Reading this question reminded me of a scene in the Artemis Fowl series. In the third book, The Eternity Code, Juliet gets Holly able to enter a facility this way:
She [Holly] had got permission to enter the facility minutes earlier when Juliet had called to enquire about the public tours. Juliet had put on her best cutesy voice for the security guide.
'Hey mister, is it OK if I bring my invisible friend?'
'Sure it is, honey,' replied the guide. 'Bring your security blanket too, if it makes you happy.'
[reminder if needed: fairies can't enter a human dwelling unless invited. Whether the rule applies to dwellings or buildings is kind of debatable since this instance takes place at a lab or a facility (not a house), if my memory serves me, but let's assume for this question that it was a building which needed permission to access.]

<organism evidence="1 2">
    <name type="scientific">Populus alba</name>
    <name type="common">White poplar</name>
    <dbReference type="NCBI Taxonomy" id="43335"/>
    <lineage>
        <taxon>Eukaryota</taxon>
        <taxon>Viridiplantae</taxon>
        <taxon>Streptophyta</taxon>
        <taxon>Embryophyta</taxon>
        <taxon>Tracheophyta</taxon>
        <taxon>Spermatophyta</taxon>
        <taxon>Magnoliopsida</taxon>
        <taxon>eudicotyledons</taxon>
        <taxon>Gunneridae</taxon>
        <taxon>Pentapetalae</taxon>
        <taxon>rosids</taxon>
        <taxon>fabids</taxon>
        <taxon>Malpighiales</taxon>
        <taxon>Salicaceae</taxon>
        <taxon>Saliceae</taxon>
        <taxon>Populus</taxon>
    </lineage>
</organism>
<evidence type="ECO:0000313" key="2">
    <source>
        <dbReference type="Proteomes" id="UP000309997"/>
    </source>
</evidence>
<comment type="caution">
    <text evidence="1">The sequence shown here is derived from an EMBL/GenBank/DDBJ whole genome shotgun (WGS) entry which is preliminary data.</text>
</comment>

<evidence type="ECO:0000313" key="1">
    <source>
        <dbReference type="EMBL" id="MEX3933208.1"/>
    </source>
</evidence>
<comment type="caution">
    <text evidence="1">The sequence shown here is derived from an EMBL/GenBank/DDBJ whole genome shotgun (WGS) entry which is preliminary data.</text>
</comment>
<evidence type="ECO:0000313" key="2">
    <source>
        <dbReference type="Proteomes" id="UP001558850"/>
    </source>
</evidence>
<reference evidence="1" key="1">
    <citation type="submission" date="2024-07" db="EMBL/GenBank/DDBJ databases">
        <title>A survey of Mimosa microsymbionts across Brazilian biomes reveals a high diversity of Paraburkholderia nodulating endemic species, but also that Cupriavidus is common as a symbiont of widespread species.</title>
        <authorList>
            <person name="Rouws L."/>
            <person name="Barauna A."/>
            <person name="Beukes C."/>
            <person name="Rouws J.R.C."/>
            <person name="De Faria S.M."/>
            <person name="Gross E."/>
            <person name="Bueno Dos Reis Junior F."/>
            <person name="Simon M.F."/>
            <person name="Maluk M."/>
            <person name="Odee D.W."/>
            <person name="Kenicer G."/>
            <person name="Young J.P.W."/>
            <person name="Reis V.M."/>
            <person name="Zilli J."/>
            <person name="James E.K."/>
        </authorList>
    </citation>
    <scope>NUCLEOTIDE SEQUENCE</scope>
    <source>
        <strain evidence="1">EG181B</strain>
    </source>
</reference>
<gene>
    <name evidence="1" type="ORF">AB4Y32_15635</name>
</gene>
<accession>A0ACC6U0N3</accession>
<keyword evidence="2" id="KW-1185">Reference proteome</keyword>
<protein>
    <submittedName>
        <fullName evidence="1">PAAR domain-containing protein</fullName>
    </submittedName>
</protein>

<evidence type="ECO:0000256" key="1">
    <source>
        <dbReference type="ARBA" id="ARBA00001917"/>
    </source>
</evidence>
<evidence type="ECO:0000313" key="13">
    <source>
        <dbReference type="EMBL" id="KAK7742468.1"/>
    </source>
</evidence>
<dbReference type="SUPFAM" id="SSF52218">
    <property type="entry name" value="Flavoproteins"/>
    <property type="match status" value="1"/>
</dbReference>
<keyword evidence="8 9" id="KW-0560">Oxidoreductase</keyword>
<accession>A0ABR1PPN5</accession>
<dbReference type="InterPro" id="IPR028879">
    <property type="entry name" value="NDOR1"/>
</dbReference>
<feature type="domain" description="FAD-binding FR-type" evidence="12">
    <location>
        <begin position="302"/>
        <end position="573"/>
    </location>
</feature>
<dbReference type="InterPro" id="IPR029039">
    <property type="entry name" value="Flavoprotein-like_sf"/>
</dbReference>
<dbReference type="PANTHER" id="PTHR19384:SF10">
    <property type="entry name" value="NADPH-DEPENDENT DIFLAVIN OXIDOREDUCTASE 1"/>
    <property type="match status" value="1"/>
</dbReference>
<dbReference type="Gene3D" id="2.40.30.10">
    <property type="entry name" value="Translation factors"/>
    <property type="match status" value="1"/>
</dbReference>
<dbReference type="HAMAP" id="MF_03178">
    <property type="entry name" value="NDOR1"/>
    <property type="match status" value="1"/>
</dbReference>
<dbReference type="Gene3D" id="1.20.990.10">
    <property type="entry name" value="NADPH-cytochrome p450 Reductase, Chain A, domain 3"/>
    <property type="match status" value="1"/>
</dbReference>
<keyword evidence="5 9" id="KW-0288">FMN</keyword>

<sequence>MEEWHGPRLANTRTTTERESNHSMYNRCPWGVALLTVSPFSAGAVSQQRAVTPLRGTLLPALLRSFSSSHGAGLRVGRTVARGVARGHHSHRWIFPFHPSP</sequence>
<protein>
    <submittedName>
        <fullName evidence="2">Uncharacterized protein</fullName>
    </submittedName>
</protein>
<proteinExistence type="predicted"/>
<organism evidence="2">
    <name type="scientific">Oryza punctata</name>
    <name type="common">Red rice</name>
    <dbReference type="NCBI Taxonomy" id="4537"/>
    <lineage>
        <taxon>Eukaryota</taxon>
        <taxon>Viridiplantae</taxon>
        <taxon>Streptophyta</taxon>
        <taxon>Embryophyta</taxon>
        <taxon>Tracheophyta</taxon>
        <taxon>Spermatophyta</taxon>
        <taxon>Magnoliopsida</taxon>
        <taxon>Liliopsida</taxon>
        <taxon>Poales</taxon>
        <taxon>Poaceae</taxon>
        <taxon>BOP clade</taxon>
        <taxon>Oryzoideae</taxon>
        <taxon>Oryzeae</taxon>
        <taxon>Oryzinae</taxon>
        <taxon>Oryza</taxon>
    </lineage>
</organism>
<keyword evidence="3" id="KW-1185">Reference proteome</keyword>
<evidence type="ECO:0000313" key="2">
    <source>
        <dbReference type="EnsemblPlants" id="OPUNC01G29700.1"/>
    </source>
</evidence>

I can see how the "security guide" has some kind of authority over the place (being a guide and all), but what would happen if someone else came along and said "No, you can't, shoo!" ? Would the previous statement from the guide be revoked?
On a bigger scale, what if the "rightful owner" of the place stated once that "no, no fairies can enter this building. Ever. And that is my final word and it should not be able to be overriden by any minion of mine." ? Would the guide not have been able to allow access in the first place (even if not knowingly)?
It's been some years since I read the books and I couldn't remember such an instance in what I read. I don't think I ever read an interview of Eoin Colfer. In the end, my question boils down to: who gets the last, irrefutable word about who can or can't enter?